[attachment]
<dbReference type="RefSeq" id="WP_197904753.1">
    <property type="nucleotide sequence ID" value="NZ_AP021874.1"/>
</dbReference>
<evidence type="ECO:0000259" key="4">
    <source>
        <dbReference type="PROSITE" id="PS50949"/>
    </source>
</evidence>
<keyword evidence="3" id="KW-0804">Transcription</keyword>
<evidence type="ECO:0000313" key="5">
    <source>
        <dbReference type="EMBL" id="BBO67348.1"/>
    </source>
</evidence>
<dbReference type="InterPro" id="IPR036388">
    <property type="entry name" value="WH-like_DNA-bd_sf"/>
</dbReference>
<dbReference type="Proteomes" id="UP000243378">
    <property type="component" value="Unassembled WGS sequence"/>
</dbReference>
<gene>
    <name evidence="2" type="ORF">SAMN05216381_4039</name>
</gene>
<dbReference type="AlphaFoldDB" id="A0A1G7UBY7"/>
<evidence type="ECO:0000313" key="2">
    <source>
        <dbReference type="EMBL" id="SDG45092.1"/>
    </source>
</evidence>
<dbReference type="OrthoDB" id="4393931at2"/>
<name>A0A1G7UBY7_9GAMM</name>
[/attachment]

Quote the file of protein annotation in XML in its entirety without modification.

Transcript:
<dbReference type="RefSeq" id="WP_197904753.1">
    <property type="nucleotide sequence ID" value="NZ_AP021874.1"/>
</dbReference>
<evidence type="ECO:0000259" key="4">
    <source>
        <dbReference type="PROSITE" id="PS50949"/>
    </source>
</evidence>
<keyword evidence="3" id="KW-0804">Transcription</keyword>
<evidence type="ECO:0000313" key="5">
    <source>
        <dbReference type="EMBL" id="BBO67348.1"/>
    </source>
</evidence>
<dbReference type="InterPro" id="IPR036388">
    <property type="entry name" value="WH-like_DNA-bd_sf"/>
</dbReference>
<dbReference type="Proteomes" id="UP000243378">
    <property type="component" value="Unassembled WGS sequence"/>
</dbReference>
<gene>
    <name evidence="2" type="ORF">SAMN05216381_4039</name>
</gene>
<dbReference type="AlphaFoldDB" id="A0A1G7UBY7"/>
<evidence type="ECO:0000313" key="2">
    <source>
        <dbReference type="EMBL" id="SDG45092.1"/>
    </source>
</evidence>
<dbReference type="OrthoDB" id="4393931at2"/>
<name>A0A1G7UBY7_9GAMM</name>